By the time they reach age 50, up to 80 percent of women will develop fibroids. Fibroids don’t always cause symptoms but, when they do, they can be uncomfortable and cause debilitating pain that can impact quality of life. The good news? Women don’t have to live with fibroid pain.
What Are Fibroids?
Fibroids are abnormal muscular growths, or tumors that develop in or around the walls of the uterus. These growths are sometimes referred to as leiomyoma or simply “myoma.” Of the different types of fibroids, almost all of them are benign (non-cancerous).
Some women who have fibroids may never experience any negative side effects. However, fibroids can cause a variety of symptoms depending on their size and location in the uterus. Some common fibroid symptoms include:
- Abdominal pain
- Heavy bleeding, spotting or irregular menstruation
- Increased urination
- Pelvic pain
- Back or leg pain (usually with larger fibroids)
If you are experiencing any of these symptoms, don’t wait until your annual OB/GYN appointment to bring it up. Make an appointment and talk to your provider about your symptoms. If your symptoms sound like they might be a result of uterine fibroids, your provider will order an ultrasound or lab tests to confirm the diagnosis. From there, you can work together to determine a course of treatment that’s right for you.
Personal Risk Factors
While there is no single cause for fibroids, there are several factors that are known to increase a women’s risk of developing them throughout her life.
Age – As women age, their chance of developing abnormal muscle growths or experiencing other issues affecting the female reproductive system increase. Fibroids often develop in a woman’s 30s, 40s, and throughout the menopausal years. Fibroids can, however, develop in women in their twenties or late teens, so don’t rule out fibroids if the symptoms sound familiar to you.
Family history – Like many similar conditions, family history plays a major role in a women’s likelihood of experiencing fibroids throughout her life.
Obesity – Women who are overweight have a much higher chance of developing fibroids. In fact, their chances are 2-3 times greater.
Nutrition – It is no secret that our diet impacts nearly every aspect of our health and wellness. In this case, eating unhealthy amounts of red meat, unhealthy fats or consuming large amounts of alcohol may increase a woman’s risk for fibroids. Alternatively, a diet that incorporates plenty of green, leafy vegetables and other sources of fiber is known to decrease this risk.
Race – Although any woman of reproductive age can develop fibroids, black women are more likely to be affected by fibroids than are women of other racial groups. Additionally, black women statistically develop fibroids at younger ages, and are also likely to struggle with larger fibroids and more severe symptoms. It is especially important for black women to talk to their OB/GYN about their personal risk factors for fibroids, and to seek care if they are experiencing any related symptoms – even if they believe they are too young for fibroids.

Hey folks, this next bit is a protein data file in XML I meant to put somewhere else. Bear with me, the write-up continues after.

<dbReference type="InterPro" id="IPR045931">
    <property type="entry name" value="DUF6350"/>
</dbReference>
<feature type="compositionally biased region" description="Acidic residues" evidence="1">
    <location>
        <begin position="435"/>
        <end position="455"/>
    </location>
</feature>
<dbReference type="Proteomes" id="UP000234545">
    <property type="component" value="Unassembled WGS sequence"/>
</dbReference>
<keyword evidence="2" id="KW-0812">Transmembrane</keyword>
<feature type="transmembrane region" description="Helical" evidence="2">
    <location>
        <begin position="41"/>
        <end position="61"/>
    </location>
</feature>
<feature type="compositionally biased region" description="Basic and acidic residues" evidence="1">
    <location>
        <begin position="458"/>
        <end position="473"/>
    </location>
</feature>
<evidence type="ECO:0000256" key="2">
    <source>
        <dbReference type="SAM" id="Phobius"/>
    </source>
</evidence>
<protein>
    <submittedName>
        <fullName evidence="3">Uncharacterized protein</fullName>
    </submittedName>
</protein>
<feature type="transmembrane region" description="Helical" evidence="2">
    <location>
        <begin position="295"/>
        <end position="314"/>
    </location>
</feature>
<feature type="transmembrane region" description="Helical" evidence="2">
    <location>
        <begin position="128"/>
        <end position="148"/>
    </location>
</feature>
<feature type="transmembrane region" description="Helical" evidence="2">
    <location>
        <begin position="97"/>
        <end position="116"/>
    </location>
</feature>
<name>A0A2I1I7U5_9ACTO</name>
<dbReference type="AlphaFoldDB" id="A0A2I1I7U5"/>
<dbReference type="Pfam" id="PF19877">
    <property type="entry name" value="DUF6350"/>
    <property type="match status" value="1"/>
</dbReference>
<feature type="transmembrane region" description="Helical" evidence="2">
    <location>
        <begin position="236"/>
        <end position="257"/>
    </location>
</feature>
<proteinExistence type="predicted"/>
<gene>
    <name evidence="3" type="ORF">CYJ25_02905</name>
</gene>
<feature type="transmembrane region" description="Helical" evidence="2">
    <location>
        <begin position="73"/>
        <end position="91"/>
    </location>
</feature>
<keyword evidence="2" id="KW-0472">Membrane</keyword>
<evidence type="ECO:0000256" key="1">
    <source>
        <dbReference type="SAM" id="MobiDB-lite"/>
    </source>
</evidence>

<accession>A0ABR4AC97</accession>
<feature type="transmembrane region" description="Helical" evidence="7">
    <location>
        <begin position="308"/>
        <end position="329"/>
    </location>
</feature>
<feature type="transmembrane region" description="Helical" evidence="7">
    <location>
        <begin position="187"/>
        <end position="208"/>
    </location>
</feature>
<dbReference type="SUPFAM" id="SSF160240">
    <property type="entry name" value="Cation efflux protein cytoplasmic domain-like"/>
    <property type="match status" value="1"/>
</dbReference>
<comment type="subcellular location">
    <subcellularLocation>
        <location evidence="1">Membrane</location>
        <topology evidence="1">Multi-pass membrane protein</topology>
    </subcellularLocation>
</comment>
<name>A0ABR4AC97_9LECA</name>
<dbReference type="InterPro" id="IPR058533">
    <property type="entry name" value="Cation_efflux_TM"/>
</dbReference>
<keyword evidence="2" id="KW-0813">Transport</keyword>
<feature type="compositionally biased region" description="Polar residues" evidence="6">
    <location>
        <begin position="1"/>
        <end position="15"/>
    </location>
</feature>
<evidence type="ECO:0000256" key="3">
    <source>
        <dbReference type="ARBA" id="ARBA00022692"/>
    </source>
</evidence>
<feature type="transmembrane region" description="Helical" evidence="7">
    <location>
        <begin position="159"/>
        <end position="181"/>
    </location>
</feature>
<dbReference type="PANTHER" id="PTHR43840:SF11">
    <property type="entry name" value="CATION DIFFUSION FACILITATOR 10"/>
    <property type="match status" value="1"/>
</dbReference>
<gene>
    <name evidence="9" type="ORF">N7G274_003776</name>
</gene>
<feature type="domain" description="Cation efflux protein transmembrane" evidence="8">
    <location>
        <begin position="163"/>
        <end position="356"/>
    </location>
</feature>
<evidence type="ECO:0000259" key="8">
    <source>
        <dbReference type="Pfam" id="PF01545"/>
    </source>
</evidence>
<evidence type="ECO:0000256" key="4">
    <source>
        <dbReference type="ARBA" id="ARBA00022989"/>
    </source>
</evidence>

Fibroids and Fertility
Many women who are diagnosed with fibroids at a young age worry about how it may impact their fertility or their chances for a safe pregnancy. While many women with fibroids are able to conceive successfully, fibroids that develop in the inner layer of the uterus (called submucosal fibroids) can cause infertility or pregnancy loss. If you are diagnosed with submucosal fibroids, talk to your Ob/Gyn about your options for pregnancy.
Fibroids can also cause complications during pregnancy, including preterm delivery or placental abruption, which occurs when the placenta separates from the uterus before birth. While these risks are rare, notify your Ob/Gyn of any history of fibroids so they can help you manage this risk throughout your pregnancy.
Fortunately, women who do have fibroid pain have plenty of options to consider. Fibroid treatments are typically designed both around the needs of the patient to address their specific symptoms. Factors like the location or size of the fibroids may be taken into consideration before your physician designates a course of treatment.
If your symptoms are mild or you have only a few small fibroid growths, your Ob/Gyn may recommend some lifestyle changes or non-surgical interventions as a first option. Manual therapies like acupuncture or massage have also proven to be effective in terms of addressing fibroid pain. Lifestyle changes like light exercise, weight loss and stress management can also help mitigate fibroid pain or discomfort.
In cases where these treatments do not prove effective, your provider may explore medical or surgical intervention. Several medications that are commonly used for birth control can be prescribed in order to help women manage their fibroid symptoms. For more severe cases, the surgical removal of a fibroid or the uterus itself (hysterectomy) may be considered.
At Main Line Health, our women’s health specialists advocate for every woman to receive the highest level of care. We offer patients innovative and individualized treatment plans, and are equipped to provide a variety of specialized surgical care options.